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Max Boot: The Gipper vs. the grifter

| Wednesday, March 7, 2018, 9:00 p.m.
U.S. President Ronald Reagan and first lady Nancy Reagan leave the White House en route to Bethesda Naval Hospital for the president's physical exam in this Oct. 29, 1981, file photo.
Reuters
U.S. President Ronald Reagan and first lady Nancy Reagan leave the White House en route to Bethesda Naval Hospital for the president's physical exam in this Oct. 29, 1981, file photo.

During the 2016 campaign, Donald Trump's acolytes claimed he was the second coming of Ronald Reagan — both men were elderly Republicans scorned by right-thinking people. Now, more than a year into the Trump presidency, some of his fans are getting cheekier: They insist Trump is better than Reagan — a perfectly plausible proposition, if you know nothing about Reagan or Trump.

Reagan took office during a low point in modern U.S. history. Fifty-two Americans had just been held hostage in Iran. The Soviet Union had invaded Afghanistan. The U.S. military had been hollowed out following the Vietnam War. The economy was being devastated by double-digit inflation and interest rates, stagnant growth and high unemployment. Oil prices had spiked, leading to long lines at the pump. Spirits were sagging. And Reagan had to confront all these problems with his party controlling only one house of Congress.

By contrast, Trump took office amid a long period of growth that began under President Barack Obama. In January 2017, inflation, interest rates and unemployment were all low. The economy in 2016 grew at 1.5 percent, after 2.9-percent growth in 2015; Trump's first year saw 2.3-percent growth. Trump was also fortunate to have Republicans in control of both houses of Congress. And lucky, too, not to have faced a major crisis during his first year.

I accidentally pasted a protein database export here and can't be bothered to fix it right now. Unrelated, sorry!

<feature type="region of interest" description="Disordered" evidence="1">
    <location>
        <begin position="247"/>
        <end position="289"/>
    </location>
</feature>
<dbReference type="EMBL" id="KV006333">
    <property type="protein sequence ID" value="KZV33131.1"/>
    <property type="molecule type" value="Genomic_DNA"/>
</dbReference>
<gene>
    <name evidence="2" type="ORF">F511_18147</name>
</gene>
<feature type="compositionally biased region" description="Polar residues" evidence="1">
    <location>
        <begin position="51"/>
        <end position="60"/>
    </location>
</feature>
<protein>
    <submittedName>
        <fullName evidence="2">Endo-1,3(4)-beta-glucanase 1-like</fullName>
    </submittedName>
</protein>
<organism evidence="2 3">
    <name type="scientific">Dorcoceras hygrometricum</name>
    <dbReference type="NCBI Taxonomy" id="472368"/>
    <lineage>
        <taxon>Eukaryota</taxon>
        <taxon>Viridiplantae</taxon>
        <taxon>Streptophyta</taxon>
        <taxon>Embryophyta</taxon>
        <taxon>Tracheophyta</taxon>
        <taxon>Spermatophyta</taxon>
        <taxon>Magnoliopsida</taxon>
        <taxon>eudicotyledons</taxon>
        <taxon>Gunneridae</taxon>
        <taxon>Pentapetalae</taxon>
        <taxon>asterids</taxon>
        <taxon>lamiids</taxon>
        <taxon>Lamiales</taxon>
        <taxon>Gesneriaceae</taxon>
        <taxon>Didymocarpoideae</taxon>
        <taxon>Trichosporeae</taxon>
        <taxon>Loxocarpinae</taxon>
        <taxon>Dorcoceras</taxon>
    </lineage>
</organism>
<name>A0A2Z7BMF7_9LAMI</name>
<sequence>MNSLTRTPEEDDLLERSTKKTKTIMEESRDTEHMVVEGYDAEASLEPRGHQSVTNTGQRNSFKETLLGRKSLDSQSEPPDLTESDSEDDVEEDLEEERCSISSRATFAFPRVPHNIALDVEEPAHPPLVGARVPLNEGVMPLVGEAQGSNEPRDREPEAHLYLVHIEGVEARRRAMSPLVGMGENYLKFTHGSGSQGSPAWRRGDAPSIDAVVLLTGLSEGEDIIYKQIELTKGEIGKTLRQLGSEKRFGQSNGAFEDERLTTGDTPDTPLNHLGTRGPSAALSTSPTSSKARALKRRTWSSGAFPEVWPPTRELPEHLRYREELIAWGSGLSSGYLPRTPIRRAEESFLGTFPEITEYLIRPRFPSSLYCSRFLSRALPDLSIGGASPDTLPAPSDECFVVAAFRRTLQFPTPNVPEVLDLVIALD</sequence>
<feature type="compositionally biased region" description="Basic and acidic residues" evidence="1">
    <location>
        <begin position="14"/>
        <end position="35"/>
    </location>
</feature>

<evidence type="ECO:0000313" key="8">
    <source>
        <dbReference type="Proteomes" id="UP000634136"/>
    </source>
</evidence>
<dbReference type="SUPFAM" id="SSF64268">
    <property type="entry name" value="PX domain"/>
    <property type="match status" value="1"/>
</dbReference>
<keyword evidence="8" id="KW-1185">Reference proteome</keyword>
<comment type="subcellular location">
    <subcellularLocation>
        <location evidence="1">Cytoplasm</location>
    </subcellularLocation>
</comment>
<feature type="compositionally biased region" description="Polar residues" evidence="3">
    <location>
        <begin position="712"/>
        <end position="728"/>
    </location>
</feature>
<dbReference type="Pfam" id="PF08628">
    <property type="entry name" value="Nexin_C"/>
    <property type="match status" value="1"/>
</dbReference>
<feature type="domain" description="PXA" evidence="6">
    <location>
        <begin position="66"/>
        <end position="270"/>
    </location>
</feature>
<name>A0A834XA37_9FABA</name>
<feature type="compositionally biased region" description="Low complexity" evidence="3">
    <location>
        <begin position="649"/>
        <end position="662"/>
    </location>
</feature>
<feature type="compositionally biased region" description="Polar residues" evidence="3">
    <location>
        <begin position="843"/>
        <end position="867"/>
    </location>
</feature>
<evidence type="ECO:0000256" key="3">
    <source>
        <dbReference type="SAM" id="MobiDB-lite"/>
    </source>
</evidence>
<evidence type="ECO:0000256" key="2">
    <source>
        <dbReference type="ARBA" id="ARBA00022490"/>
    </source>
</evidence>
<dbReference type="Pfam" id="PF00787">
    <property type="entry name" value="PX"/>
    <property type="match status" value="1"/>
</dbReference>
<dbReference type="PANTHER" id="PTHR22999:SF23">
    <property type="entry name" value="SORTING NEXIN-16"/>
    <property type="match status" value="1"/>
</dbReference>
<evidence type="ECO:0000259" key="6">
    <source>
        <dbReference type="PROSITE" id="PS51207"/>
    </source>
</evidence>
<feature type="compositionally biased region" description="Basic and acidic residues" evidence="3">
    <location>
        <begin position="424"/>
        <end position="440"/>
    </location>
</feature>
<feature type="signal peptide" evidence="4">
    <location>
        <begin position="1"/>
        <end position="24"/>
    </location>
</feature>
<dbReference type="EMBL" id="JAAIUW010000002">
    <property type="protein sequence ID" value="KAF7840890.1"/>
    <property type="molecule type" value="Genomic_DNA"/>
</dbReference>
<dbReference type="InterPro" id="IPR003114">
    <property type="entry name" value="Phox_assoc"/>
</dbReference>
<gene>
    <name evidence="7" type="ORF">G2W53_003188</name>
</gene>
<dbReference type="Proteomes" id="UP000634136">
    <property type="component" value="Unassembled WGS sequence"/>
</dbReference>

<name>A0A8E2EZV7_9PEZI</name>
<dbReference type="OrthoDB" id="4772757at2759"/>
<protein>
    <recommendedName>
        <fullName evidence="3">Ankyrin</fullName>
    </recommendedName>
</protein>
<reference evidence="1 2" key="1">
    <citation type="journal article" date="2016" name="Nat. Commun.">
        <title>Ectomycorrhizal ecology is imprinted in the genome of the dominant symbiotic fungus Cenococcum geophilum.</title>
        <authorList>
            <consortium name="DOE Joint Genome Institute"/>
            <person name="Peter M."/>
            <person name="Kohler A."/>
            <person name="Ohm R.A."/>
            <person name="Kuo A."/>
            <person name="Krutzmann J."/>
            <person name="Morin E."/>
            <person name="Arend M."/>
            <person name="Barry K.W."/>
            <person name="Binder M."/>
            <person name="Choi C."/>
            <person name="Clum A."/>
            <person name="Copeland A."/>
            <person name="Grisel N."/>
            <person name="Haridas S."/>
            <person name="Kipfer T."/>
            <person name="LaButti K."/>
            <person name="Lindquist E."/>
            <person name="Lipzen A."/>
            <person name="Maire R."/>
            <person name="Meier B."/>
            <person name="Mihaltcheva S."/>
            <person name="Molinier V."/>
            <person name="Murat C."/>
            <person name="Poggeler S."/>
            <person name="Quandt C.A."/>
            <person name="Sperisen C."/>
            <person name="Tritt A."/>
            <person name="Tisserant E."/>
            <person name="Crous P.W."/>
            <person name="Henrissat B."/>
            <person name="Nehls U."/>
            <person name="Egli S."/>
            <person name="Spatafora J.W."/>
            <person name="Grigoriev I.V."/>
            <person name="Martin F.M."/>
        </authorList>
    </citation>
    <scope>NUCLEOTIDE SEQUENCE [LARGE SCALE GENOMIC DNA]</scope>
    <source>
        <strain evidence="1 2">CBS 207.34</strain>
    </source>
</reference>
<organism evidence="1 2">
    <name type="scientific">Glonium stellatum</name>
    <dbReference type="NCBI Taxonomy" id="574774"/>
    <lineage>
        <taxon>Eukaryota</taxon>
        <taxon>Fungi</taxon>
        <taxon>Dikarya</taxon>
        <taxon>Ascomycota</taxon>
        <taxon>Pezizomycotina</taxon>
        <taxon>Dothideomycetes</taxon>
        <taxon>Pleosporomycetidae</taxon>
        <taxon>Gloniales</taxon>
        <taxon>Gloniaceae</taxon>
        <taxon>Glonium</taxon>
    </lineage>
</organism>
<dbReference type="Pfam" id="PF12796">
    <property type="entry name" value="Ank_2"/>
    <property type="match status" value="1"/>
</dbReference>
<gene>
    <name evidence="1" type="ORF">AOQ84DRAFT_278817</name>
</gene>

Reagan wasn't so fortunate. Barely two months into his presidency, he was shot. Then came the air traffic controllers' strike, martial law in Poland, and another, even bigger recession. By the end of 1982, unemployment had spiked to 10.8 percent — the highest rate since the Great Depression.

Through all this adversity, Reagan showed more dignity, humor and grace than Trump has exhibited in his whole life.

Reagan proceeded to implement an ambitious agenda to reverse America's military and economic decline. He fired the air traffic controllers. With bipartisan support, he cut income taxes by 25 percent and lowered the top rate from 70 to 50 percent. Again with bipartisan support, he launched the largest peacetime military buildup in U.S. history — defense spending went up 24.9 percent in 1981 and 20.4 percent in 1982. By contrast, Trump requested a 9.4-percent increase in his first year, but Congress never passed a budget, keeping defense spending essentially flat.

Trump's record simply isn't as impressive. He hasn't succeeded so far in repealing ObamaCare, expanding the military or getting Mexico to pay for his border wall. His tax bill was only the eighth-largest tax cut since 1918; Reagan's 1981 tax cut was No. 1. Trump's tax cuts and spending increases, however, will add far more debt than Reagan ever did. Trump has trimmed some regulations, but his cuts haven't been nearly as significant as Reagan's. And Trump's “victory” over ISIS was mainly a continuation of what Obama had already been doing.

As impressive as what Reagan achieved was what he didn't do: He didn't demonize the press, attack minorities or immigrants, demean the presidency, obstruct justice, accuse his political foes of “treason” or have his lawyer pay off a porn star. The Gipper inspired the nation after the malaise of the 1970s. In other words, he really did make America great again. The grifter only talks about it.

Max Boot is the Jeane J. Kirkpatrick senior fellow for national security studies at the Council on Foreign Relations.

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